The Aurelia B20 GT now up for sale (chassis #B20S 1832) is the 69th to last of the only 425 pieces built to Series VI specifications. Little is known of its early history, only that it was already based in California in the 1970s, before being sold to a Californian collector in 1980. It was bought by its present owner, a leading sports car collector, in 1984, and therefore comes from a long-term ownership, 34 years so far. In the latter part of this ownership it has been professionally restored — a job carried out with great attention to detail, respecting as far as possible its originality. Barely used since being restored and still in perfect condition, it is offered, without reserve, with an estimated value of USD 150–200 K.
1953 SIATA 208S Spider by Motto
The story of the birth of SIATA, Società Italiana Auto Trasformazione Accessori, founded in Turin in 1926 by Giorgio Ambrosini, is very similar to those of other small Italian car manufacturers of the time. It all began with a car lover, armed with good technical expertise and plenty of enthusiasm, deciding to start up his own business, which consisted mainly of preparing Fiat components with a view to making the Italian car manufacturer’s standard cars to go faster, or simply make more noise and look better.
Before long, the company was developing its own creations, albeit continuing to base them on the Fiat mechanics. SIATA became one of the best manufacturers of this kind, producing, among other things, dual carburetor set-ups, high compression cylinder heads, and overhead valve transformations. As a testament to the new company’s expertise and capability, Fiat, on launching its 8V project, which saw the creation of a two-liter, eight-cylinder engine, decided to have SIATA on board from the outset. When Fiat abandoned the project after building just 49 cars, numerous chassis and mechanical parts were left unused. These were offered for sale to the very few coachbuilders and small car manufacturers then in existence. SIATA, given its involvement in the project, managed to secure the purchase of most of them.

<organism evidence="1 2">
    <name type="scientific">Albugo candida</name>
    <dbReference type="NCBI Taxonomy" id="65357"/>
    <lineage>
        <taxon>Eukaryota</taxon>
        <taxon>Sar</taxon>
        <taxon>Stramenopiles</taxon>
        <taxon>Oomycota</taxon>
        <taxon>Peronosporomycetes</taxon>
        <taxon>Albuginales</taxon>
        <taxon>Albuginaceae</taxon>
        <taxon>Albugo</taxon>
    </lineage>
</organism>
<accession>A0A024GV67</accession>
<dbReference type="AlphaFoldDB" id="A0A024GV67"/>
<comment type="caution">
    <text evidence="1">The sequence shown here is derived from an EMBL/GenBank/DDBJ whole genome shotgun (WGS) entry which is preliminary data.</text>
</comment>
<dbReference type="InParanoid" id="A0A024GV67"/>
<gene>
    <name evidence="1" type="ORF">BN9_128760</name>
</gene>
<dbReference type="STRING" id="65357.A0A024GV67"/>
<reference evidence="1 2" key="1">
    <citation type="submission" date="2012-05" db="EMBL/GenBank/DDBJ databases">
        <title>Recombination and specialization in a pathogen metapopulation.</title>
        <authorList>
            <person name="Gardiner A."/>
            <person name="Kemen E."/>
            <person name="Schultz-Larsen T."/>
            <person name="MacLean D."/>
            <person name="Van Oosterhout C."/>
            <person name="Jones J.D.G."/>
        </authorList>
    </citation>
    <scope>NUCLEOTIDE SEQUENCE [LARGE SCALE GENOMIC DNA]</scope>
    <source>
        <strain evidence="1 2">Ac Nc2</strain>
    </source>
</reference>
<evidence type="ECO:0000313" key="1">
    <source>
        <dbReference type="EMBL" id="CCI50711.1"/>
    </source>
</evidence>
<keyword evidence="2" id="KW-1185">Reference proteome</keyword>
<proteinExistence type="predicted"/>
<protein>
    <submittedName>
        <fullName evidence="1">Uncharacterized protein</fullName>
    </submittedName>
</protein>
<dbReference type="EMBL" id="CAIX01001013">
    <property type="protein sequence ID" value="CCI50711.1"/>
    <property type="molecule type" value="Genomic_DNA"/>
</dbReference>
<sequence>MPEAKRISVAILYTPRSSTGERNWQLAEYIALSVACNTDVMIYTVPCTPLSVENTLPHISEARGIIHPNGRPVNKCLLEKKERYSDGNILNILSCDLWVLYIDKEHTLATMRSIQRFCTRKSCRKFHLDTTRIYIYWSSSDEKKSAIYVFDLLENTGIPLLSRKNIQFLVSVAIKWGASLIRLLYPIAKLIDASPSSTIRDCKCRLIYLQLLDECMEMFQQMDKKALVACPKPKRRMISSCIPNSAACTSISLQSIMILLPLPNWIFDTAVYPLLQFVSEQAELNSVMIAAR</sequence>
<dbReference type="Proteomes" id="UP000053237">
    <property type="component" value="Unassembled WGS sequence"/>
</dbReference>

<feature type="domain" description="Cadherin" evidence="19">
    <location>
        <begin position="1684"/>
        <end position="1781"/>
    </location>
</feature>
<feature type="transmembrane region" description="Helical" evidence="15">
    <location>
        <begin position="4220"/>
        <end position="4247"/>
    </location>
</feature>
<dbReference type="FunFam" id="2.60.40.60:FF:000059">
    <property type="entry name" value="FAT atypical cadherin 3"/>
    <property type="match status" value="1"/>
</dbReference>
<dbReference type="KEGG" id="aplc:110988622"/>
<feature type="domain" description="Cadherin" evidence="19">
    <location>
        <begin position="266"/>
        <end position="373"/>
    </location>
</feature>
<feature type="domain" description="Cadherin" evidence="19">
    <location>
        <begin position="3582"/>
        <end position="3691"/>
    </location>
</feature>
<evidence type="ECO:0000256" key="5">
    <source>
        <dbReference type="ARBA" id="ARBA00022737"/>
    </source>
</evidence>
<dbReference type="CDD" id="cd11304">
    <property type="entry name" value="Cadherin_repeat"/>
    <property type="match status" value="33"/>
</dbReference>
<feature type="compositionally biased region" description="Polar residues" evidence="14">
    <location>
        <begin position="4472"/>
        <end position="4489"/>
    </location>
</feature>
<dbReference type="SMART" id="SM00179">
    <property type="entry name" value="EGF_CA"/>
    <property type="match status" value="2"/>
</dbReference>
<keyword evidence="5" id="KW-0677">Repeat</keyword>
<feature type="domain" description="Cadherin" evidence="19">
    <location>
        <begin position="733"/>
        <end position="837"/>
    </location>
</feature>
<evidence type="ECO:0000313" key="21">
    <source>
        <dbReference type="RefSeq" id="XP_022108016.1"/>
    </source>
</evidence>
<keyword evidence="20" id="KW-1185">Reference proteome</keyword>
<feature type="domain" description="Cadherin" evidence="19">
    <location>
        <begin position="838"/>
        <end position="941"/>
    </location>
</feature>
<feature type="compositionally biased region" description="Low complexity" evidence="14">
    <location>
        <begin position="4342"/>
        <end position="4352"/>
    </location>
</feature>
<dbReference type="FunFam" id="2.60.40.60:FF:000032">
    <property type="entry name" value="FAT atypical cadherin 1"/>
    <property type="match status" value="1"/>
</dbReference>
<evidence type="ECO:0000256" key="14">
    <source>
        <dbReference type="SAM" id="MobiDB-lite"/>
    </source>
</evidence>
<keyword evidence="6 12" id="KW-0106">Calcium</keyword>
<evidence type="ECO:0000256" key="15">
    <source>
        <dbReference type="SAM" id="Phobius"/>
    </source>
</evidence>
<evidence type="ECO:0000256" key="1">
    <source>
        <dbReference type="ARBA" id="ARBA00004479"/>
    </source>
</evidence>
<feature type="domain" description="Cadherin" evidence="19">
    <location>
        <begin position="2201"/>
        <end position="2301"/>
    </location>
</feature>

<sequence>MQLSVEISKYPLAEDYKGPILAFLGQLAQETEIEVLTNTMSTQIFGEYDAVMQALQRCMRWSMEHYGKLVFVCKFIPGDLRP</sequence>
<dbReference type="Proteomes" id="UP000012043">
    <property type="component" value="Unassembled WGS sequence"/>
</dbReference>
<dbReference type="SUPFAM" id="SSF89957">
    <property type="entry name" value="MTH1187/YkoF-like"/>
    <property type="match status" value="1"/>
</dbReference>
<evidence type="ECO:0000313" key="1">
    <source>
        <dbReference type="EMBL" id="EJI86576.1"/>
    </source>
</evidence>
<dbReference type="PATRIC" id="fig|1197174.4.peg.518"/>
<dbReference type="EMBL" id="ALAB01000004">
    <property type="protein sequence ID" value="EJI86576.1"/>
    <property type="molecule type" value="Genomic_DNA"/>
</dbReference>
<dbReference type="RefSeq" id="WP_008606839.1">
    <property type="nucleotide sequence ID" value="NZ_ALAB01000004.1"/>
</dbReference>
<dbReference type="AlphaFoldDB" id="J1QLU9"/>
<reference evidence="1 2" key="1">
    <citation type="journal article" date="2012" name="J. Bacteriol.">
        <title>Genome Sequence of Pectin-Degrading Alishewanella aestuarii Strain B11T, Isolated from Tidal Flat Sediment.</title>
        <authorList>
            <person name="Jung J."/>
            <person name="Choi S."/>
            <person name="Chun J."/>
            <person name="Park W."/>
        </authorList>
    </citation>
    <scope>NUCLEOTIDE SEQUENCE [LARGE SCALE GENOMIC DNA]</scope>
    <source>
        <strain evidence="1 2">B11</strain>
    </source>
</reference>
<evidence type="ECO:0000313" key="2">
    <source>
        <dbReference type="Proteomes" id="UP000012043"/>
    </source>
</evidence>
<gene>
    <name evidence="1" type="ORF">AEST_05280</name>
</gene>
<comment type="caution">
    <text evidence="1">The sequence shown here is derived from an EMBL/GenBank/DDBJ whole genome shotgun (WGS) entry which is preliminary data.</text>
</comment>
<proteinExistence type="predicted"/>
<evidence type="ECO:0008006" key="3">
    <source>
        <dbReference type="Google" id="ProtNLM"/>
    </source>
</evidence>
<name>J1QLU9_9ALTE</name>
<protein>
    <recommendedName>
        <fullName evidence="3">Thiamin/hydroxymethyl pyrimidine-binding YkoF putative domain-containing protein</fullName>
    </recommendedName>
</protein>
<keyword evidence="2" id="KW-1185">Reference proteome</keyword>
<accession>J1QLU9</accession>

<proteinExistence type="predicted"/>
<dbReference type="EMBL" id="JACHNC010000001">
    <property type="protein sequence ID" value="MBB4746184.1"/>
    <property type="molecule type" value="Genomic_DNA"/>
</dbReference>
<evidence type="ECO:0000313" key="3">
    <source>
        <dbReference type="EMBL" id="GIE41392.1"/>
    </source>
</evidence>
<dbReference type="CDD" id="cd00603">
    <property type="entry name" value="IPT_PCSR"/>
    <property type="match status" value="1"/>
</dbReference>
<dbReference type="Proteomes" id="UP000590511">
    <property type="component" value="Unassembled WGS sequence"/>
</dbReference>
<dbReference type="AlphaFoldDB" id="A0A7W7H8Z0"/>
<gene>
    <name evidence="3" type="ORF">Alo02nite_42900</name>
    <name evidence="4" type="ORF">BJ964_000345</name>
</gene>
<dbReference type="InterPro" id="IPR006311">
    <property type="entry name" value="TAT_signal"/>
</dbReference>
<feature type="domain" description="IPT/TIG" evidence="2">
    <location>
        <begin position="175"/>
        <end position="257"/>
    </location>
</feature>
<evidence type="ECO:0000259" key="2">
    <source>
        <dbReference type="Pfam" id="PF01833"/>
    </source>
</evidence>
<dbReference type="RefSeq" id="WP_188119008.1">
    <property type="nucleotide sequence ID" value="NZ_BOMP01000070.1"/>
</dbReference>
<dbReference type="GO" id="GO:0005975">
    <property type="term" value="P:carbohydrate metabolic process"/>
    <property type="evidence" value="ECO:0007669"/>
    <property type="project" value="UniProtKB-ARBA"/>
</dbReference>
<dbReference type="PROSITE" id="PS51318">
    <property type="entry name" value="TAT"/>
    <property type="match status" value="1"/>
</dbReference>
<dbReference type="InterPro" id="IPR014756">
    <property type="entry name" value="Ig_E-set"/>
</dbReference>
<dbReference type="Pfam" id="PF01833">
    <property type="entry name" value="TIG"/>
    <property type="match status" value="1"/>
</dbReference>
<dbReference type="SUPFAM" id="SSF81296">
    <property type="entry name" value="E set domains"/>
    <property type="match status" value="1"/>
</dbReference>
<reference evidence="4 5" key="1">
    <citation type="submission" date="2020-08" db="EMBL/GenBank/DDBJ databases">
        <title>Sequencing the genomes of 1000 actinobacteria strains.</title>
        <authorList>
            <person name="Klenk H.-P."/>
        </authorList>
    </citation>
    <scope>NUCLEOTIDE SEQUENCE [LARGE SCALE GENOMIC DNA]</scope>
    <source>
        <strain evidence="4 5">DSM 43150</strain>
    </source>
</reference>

This is how the SIATA 208S series came into being. This particular one (chassis #BS518) boasts a Carrozzeria Motto Spider design, which makes it one of the most beautiful looking (and expensive) SIATA 8Vs ever built. The 18th of just 33 built in this configuration, it was sold new in 1957, in Beverly Hills (CA), equipped with engine BS103, which the first owner immediately removed, replacing it with a Chevy V8. In 1979, having had a series of American owners, it was purchased by Rick McBride, the late jet-setting photographer, who put it through a 14-year professional restoration. This work involved the chassis, the body and (once an original 8V engine had been tracked down) the mechanics. After passing through the hands of a further two American owners, in 1998 the 208S entered the collection of famous Pixar cartoonist David Difrancesco, who decided to embark on a new restoration, with the aim of further improving the standard of the car. To this end, he sourced an original 8V SIATA engine (number BS078, originally installed in car #BS507).